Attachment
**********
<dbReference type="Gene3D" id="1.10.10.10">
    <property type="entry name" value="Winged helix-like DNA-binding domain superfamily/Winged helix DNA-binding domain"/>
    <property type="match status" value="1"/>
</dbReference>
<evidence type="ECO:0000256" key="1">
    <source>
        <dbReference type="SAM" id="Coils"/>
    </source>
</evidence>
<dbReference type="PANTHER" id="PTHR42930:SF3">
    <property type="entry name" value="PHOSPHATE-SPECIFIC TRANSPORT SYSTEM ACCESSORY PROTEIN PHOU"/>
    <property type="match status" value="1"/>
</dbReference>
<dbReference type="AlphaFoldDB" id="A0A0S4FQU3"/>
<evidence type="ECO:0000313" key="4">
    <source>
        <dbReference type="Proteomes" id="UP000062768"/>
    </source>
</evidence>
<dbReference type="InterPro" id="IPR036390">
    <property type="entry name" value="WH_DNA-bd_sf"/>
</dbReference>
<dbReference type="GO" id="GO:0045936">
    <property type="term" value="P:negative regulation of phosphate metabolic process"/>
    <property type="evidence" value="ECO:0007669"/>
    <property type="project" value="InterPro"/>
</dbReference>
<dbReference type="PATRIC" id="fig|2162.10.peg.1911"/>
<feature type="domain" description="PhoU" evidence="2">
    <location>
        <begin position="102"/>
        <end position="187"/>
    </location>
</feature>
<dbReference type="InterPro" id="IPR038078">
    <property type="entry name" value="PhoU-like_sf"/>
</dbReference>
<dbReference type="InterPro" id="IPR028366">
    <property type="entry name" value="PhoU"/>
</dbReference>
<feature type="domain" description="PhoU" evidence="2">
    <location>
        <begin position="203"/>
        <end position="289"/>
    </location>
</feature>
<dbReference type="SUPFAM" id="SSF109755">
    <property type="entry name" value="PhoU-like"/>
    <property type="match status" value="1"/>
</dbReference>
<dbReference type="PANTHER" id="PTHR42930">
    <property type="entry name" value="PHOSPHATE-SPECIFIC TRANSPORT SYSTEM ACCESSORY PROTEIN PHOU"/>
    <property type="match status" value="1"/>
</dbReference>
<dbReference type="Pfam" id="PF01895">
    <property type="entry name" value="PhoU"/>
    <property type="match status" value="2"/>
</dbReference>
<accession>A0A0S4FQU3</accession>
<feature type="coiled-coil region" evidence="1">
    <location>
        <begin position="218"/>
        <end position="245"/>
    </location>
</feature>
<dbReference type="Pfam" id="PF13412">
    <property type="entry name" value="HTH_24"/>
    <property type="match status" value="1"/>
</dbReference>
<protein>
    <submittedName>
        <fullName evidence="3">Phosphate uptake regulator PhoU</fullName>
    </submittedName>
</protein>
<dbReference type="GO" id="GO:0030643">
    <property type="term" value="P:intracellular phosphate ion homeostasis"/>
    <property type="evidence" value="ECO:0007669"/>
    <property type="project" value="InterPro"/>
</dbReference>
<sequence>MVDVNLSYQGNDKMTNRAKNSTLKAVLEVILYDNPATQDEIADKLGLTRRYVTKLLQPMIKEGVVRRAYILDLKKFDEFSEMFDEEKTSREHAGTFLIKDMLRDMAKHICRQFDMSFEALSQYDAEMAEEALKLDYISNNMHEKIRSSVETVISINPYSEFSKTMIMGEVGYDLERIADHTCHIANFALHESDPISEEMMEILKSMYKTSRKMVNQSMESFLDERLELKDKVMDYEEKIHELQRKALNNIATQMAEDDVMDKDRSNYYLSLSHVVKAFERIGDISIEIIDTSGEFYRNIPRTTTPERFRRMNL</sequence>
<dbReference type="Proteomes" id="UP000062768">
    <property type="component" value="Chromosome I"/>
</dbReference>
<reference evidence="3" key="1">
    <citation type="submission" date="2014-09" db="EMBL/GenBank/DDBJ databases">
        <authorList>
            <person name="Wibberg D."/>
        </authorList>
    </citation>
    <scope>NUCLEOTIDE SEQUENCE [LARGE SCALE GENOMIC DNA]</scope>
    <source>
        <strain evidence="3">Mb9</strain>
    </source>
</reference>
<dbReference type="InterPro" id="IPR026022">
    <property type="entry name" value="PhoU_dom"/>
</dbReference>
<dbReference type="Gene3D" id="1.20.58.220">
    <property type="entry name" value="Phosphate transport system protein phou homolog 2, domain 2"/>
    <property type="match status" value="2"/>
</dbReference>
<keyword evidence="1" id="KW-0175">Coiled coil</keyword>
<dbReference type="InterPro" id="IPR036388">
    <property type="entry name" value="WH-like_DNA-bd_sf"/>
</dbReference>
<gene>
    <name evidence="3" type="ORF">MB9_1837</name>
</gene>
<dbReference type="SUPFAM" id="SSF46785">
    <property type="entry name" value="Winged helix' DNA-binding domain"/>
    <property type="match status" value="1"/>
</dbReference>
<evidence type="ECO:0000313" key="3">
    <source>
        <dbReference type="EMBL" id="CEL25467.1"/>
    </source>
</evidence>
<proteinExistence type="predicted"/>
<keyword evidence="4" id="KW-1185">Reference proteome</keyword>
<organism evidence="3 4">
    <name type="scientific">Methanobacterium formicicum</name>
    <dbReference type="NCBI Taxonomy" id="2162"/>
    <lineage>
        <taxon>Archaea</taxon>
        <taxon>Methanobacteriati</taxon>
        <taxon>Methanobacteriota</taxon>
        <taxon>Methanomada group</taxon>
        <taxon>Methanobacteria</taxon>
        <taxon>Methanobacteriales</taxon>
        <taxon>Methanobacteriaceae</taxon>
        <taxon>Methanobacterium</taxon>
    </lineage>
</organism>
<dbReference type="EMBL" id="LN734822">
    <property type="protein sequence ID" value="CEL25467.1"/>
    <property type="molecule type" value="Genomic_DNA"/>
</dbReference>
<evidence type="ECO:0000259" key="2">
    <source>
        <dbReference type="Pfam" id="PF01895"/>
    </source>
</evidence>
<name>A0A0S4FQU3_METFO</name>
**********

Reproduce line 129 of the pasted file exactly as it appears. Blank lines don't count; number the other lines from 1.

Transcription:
        <taxon>Methanobacteriales</taxon>